After asserting himself as legitimate NFL prospect, Vander Esch went out and blew up the NFL Combine. He may look like a natural—with a big frame, long arms and ridiculous athleticism—but Vander Esch is a self-made star. He grew up in a small, 400-person Idaho city and arrived at Boise State as a zero-star walk-on. His work ethic around Boise is legendary.

 

The upside is high—he’s big, he’s athletic, he’s always around the ball, he covers a lot of ground in run defense and he’s strong in coverage—but Vander Esch remains a little raw due to limited collegiate starts. His technique is rudimentary, as you might expect from a player with a mere 14 collegiate starts. In conjunction with getting more mental reps, he’ll want to hit the weight room and fill out that long frame.

 

He isn’t a very physical linebacker, and if he never develops that nastiness, Vander Esch may ultimately become a good-but-not-great player. It’s also worth pointing out that Walter Football’s Charlie Campbell and ESPN's Chris Mortensen reported on Monday that a few teams had flagged Vander Esch’s medicals. Not long after, I was told by a league source that teams are looking into a pinched nerve in Vander Esch's neck, the injury he suffered along with a concussion to end his 2016 season. It's important to note that Vander Esch was completely healthy and fabulously productive last season, so this may end up being a minor issue that doesn't affect his stock in the slightest.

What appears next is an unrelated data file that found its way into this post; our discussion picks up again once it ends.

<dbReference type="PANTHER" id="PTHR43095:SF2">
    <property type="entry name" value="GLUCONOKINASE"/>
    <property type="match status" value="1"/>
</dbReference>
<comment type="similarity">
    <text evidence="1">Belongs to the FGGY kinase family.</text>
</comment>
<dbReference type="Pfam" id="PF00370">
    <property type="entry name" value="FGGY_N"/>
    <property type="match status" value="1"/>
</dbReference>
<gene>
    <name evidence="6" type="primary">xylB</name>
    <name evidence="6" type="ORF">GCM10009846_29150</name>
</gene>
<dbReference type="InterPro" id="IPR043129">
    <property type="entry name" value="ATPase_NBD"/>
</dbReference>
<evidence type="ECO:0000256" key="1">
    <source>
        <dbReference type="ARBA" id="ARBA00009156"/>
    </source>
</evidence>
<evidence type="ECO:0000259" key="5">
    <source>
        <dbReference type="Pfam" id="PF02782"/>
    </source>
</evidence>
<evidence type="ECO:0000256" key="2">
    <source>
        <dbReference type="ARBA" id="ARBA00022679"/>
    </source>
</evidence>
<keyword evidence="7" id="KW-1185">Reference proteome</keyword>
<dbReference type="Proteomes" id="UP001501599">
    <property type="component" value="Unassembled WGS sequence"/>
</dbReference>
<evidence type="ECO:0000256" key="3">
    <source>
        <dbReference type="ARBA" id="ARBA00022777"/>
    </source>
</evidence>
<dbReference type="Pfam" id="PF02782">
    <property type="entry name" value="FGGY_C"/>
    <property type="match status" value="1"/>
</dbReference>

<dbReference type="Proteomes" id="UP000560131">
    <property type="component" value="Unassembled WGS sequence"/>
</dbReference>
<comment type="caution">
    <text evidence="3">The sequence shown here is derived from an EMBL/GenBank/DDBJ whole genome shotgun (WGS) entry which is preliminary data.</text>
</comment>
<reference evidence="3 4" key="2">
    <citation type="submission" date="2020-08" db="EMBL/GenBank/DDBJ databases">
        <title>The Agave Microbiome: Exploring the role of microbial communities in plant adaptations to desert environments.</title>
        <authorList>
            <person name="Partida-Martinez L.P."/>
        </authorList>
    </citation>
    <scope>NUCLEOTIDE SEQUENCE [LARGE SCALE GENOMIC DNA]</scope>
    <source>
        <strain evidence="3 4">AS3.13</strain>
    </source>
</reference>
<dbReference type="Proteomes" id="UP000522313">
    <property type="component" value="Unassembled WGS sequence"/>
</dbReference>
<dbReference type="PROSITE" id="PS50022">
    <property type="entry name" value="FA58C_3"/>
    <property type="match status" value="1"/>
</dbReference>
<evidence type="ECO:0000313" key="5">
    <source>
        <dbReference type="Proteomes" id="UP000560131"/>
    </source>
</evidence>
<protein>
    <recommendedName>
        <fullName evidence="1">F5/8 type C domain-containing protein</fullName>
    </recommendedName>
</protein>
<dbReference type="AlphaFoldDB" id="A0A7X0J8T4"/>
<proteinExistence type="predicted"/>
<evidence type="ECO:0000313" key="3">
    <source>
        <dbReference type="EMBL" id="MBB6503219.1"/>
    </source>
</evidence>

5. Malik Jefferson (Texas) | 6’2/236 | NFL position: 4-3 OLB

 

Athletic composite percentile: 89.3%

Player Comp: Lawrence Timmons (hat tip: Jonathan Tuls)

 

Jefferson was the nation's top linebacker coming out of high school. He enjoyed his best season last year, but Jefferson's stock fell anyway after he entered the campaign as a consensus first-round prospect.